Playing has its benefits, and it has offered millions of people a way to socialize from home during the COVID-19 pandemic. However, it is not an activity without danger. Those doses of dopamine and immediate satisfaction so close at hand can pose a long-term danger. For a correct and healthy use of computers, consoles and smartphones there are parental control tools available, the use of which could be promoted with greater success by companies and government campaigns.
“In addition to PEGI labeling, companies should make a greater effort to verify the age of their users, since now most video games are online, through payment methods or using tokens of user identity attributes that certify who is the recommended age to play that title »says Borja Adsuara Varela, an expert lawyer in data protection.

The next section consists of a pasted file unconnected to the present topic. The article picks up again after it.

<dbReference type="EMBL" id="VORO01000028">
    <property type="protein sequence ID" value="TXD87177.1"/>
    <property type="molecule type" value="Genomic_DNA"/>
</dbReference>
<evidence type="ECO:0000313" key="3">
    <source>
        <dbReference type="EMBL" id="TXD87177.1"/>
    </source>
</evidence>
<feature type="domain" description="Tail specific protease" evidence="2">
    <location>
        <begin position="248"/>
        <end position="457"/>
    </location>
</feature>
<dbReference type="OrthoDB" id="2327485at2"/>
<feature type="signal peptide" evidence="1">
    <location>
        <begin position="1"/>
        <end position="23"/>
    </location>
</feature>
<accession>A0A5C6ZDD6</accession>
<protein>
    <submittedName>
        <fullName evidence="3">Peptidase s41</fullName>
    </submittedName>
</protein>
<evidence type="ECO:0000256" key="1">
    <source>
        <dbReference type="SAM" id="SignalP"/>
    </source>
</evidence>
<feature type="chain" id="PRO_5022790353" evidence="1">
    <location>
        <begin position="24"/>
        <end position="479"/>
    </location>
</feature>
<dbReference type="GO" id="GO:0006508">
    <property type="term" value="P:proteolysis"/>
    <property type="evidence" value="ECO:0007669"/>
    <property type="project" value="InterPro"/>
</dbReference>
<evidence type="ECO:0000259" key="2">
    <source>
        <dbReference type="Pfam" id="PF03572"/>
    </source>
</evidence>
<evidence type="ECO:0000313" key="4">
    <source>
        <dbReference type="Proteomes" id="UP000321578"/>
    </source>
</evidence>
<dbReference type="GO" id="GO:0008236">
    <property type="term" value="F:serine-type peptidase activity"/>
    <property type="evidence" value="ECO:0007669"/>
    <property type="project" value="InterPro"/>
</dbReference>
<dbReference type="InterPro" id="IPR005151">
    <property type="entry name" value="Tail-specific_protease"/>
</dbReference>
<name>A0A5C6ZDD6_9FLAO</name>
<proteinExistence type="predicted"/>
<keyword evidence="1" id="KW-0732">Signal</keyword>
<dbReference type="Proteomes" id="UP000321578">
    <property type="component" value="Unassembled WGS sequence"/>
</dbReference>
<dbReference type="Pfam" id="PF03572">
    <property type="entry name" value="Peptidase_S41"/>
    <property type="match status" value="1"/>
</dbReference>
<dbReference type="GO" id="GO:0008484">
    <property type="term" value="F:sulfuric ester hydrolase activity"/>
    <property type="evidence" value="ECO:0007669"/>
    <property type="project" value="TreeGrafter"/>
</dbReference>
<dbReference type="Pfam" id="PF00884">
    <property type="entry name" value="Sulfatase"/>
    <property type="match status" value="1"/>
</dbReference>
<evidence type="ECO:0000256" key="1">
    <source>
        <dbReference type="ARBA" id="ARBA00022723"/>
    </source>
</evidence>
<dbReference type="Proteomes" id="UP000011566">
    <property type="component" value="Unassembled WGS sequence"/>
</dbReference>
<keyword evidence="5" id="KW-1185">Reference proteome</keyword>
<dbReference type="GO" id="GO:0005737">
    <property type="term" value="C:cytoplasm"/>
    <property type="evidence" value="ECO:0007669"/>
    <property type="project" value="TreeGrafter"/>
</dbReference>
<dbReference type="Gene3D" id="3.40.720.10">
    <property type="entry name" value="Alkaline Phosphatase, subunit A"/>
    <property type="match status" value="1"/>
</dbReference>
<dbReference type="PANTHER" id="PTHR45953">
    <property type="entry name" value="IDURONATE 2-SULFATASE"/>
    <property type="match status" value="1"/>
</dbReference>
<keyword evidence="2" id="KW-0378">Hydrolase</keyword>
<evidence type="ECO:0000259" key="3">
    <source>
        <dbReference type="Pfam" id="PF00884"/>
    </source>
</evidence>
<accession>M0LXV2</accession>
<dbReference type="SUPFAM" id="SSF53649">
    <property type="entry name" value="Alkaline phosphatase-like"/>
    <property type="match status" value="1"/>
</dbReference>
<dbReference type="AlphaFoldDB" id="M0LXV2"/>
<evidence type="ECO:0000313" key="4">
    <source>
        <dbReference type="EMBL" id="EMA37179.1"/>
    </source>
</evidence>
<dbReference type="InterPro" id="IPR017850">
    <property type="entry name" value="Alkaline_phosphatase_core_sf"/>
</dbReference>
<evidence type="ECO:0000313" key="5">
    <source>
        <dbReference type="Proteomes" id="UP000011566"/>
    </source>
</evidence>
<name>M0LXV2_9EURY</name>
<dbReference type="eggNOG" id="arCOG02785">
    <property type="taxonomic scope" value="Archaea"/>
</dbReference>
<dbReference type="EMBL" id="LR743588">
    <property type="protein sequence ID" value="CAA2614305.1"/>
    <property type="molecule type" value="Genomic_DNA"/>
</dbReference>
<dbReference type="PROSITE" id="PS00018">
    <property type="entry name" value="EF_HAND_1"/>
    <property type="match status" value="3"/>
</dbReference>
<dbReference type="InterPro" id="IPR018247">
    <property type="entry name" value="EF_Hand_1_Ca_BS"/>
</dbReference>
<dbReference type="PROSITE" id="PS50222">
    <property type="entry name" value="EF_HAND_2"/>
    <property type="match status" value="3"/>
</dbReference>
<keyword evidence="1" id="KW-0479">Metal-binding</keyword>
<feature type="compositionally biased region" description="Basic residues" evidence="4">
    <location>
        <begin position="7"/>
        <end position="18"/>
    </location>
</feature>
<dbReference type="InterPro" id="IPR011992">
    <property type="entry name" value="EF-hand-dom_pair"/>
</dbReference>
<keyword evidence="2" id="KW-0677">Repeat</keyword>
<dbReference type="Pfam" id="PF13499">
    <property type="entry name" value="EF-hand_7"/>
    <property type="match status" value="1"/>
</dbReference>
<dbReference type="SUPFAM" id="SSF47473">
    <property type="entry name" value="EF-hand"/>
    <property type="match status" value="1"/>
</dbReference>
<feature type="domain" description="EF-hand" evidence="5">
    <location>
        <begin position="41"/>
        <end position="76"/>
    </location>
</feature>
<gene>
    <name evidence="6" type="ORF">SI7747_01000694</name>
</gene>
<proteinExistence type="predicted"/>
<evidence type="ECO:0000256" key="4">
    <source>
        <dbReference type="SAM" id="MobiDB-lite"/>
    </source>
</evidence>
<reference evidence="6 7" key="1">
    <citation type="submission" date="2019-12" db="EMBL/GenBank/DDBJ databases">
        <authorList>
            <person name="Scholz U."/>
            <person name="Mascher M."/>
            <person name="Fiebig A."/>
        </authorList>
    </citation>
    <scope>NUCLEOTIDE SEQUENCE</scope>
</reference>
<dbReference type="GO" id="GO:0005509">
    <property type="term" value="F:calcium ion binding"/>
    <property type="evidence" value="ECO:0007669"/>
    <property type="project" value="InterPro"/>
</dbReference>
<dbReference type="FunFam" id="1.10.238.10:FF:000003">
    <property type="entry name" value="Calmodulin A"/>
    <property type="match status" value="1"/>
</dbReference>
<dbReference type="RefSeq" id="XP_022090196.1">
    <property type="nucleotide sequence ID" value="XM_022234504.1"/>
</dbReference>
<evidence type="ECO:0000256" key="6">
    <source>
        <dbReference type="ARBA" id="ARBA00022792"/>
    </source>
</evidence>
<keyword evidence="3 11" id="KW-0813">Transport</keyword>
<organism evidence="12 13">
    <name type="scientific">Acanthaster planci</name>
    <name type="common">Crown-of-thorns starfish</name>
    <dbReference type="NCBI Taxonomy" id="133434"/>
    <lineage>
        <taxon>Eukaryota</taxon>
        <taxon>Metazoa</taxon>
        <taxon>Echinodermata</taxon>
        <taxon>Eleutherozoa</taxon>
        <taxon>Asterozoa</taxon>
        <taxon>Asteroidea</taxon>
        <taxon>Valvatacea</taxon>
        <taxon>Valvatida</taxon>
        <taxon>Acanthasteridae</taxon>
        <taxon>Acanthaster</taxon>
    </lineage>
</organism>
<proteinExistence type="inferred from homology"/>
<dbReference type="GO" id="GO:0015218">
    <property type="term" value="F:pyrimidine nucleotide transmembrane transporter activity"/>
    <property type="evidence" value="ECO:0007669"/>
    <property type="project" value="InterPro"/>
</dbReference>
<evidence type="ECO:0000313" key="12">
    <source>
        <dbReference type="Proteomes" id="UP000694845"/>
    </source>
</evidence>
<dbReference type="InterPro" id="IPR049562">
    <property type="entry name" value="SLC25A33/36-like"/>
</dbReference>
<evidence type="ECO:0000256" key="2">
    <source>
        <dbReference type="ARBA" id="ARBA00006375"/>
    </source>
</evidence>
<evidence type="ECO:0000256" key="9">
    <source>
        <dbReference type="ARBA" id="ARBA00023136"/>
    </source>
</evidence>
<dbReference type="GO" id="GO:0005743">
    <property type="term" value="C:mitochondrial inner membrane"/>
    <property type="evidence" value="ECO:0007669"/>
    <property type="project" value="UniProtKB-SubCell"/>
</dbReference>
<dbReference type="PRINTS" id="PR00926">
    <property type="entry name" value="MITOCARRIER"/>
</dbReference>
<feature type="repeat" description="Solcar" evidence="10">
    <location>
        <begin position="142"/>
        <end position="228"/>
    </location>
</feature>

In Western democracies, we see parents as the main responsible for the education of their children and there are applications or tools to control the time spent on mobile activity. “It is ridiculous that the State does it,” says Adsuara. However, there is a certain general concern about the excessive use that minors can give to technology, not always used to access suitable or enriching content for their minds. At this point is where an improvement of the tools offered by technology companies is interesting and necessary.
For the communist regime, preventing children from becoming addicted to video games is a priority, recognized a few weeks ago a senior party official in Shanghai. It is not just to protect the health of minors; the regime does not want to raise citizens who are not useful to the state. State media refer to the fact that online video games negatively affect children’s education and cause alienation. “China does not want unproductive citizens who buy many video games and waste many hours playing,” says Adsuara, noting that these practices remove points in the citizen classification system used by the government. More than protecting the individual, the minor, what is protected in China are the interests of the State.